Story by Anna Johns, Staff Writer
Picture courtesy Pexels.com
The musical drama Music has been heavily criticized by the media. The film has been called “offensive” and “unwatchable” by numerous media outlets. After sitting down and watching for myself, I have to say I agree.
The film follows Music, an autistic teenager (Maddie Ziegler) who lives in New York City in a small apartment with her grandmother Millie (Mary Kay Place). Music has a strict daily routine and her neighbors and friends keep an eye on her. She lives near an adopted boy (Beto Calvillo) who lives with his abusive parents. Down the hall lives Ebo (Leslie Odom Jr.). One morning when Music returns from her morning walk she finds her grandmother has died. The authorities call her only living relative, her half-sister Zu (Kate Hudson).
Zu is working to overcome her addiction and struggles after becoming the new guardian of her sister. Zu enlists the help of her neighbor and love interest Ebo (Leslie Odom Jr.). Throughout the movie, bright colorful musical sequences show Music’s portrayal of the world around her.
The film was directed by pop singer and songwriter, Sia. She has worked with Maddie Ziegler since 2014, and the dancer has served as the public face for Sia’s secretive persona. The problems with the movie first arose when Ziegler was cast as Music, an autistic teenager. Many on social media were outraged. Sia claims that originally she had “tried working with a beautiful young girl nonverbal on the spectrum,” but when it didn’t work out she cast Zeigler.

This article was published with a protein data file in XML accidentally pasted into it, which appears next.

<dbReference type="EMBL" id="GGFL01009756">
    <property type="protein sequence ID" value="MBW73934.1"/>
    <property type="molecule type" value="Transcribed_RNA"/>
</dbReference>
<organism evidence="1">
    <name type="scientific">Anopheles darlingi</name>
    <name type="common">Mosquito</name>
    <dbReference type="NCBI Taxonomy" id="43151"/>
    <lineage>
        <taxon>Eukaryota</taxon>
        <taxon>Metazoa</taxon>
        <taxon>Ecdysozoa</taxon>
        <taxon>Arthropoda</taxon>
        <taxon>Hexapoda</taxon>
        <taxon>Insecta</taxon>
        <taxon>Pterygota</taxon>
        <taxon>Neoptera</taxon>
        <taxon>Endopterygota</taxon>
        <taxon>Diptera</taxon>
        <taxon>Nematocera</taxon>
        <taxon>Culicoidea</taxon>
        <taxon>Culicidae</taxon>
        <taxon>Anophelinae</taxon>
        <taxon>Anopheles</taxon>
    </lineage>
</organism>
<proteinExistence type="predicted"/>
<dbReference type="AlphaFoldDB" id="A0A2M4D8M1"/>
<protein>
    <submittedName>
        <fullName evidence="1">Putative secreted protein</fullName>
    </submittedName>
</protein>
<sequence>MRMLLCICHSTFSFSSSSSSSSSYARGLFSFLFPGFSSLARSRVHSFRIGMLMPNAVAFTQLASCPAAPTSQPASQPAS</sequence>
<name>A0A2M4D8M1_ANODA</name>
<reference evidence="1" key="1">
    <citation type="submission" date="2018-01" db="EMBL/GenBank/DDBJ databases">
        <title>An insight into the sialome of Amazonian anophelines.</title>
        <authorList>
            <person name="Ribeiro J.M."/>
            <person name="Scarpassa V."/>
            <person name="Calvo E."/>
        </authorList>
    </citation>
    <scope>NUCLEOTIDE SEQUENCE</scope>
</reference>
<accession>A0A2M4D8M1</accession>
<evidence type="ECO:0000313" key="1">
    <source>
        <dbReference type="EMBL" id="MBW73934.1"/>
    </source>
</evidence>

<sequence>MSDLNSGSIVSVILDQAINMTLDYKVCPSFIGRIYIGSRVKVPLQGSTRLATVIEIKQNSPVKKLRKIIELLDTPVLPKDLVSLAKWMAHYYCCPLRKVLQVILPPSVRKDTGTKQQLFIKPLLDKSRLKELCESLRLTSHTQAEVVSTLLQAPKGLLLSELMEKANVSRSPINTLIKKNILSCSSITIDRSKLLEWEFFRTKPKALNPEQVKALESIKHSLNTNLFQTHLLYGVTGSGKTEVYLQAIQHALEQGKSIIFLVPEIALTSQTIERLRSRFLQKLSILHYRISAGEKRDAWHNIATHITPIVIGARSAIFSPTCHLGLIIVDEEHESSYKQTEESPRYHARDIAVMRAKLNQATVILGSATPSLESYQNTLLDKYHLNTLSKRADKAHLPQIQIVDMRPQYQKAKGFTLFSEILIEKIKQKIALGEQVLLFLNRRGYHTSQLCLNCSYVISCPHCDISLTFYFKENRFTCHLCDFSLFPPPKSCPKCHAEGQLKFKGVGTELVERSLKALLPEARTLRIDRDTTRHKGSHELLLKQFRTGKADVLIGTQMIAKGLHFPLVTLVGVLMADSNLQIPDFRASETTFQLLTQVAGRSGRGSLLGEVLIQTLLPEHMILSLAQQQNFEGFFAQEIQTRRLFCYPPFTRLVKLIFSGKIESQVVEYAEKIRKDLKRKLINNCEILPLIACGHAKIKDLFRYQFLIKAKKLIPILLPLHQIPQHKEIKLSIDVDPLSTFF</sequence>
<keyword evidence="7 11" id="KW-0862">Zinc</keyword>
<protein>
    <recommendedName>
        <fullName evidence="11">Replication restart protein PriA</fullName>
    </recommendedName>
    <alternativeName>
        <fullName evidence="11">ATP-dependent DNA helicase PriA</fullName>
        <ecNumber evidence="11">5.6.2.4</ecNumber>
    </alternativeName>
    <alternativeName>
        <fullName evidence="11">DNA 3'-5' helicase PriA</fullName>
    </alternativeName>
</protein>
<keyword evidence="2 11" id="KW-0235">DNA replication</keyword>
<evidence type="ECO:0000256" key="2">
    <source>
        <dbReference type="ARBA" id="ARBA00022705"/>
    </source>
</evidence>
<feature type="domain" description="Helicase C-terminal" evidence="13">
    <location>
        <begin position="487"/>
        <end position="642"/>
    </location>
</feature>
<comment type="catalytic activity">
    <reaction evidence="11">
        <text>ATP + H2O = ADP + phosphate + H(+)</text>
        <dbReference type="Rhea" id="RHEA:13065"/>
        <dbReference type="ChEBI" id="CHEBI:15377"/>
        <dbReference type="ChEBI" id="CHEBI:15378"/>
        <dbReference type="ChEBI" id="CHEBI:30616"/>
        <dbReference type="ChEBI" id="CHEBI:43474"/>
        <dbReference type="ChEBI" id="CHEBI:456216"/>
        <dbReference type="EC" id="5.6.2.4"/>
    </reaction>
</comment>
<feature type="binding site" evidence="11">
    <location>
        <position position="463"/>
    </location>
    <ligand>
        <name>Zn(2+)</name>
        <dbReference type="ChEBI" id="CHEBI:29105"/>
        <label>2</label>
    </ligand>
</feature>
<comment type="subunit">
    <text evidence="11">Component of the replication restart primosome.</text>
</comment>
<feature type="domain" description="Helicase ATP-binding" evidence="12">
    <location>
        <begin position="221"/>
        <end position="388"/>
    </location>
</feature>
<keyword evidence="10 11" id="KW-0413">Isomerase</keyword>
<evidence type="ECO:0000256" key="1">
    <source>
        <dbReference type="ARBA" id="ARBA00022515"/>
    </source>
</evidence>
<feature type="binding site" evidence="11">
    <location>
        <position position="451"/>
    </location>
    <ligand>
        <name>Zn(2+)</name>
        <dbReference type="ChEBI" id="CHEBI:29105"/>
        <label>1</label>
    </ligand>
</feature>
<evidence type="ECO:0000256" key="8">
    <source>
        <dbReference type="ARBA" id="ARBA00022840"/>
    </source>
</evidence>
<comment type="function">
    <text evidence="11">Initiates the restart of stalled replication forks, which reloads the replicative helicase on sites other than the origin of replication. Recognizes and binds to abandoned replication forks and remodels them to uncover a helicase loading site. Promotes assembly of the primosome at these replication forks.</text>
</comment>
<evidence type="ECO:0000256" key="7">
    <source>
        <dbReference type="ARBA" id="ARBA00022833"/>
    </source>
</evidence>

Zeigler is not autistic; however, in the film, she plays the part. She stims, talks in low grunts, uses exaggerated facial expressions, and has frequent meltdowns. Though the intentions of casting Zeigler were not done out of spite, the character presented in the film is damaging to the autistic community.
The issue is the film is directed by a team that has a neurotypical understanding of what autism is. They only touch the surface level of this disability and by casting a neurotypical actress to play the role of an autistic character, the entire production seems like a mockery. Supporters for the film have argued that in previous incidents abled actors have played disabled actors, for example Dustin Hoffman in Rainman and Leonardo DiCaprio in What’s Eating Gilbert Grape. The difference is in those films the actors presented an honest and realistic portrayal of autism.
Music presents the idea that those with autism live in a magical and colorful world. This is presented throughout the movie in bright, upbeat musical sequences filled with ridiculous costumes and dancing. The bright flashing colors featured in the movie also make it unwatchable for those it was made for — people with autism, many of whom have epilepsy. Additionally, the movie had several disturbing scenes including one where Music is pushed against the floor and restrained.
Putting aside the issues with Music’s character, the film is still a disaster. Though the soundtrack and performances are interesting, it is hard to ignore the various plot holes and unlikeable characters.
The film is now nominated to two Golden Globes and many are upset. Some have even created virtual petitions to rescind its nominations and I completely agree. The petitions argue that Music has harmful stereotypes and is “severely ableistic.”
Previously Sia, the director, described the film as “a love letter to caregivers and to the autism community;” however, it is far from the truth. Though the film had good intentions, sadly Sia missed the mark and comes across as a misguided attempt at an inspirational film.
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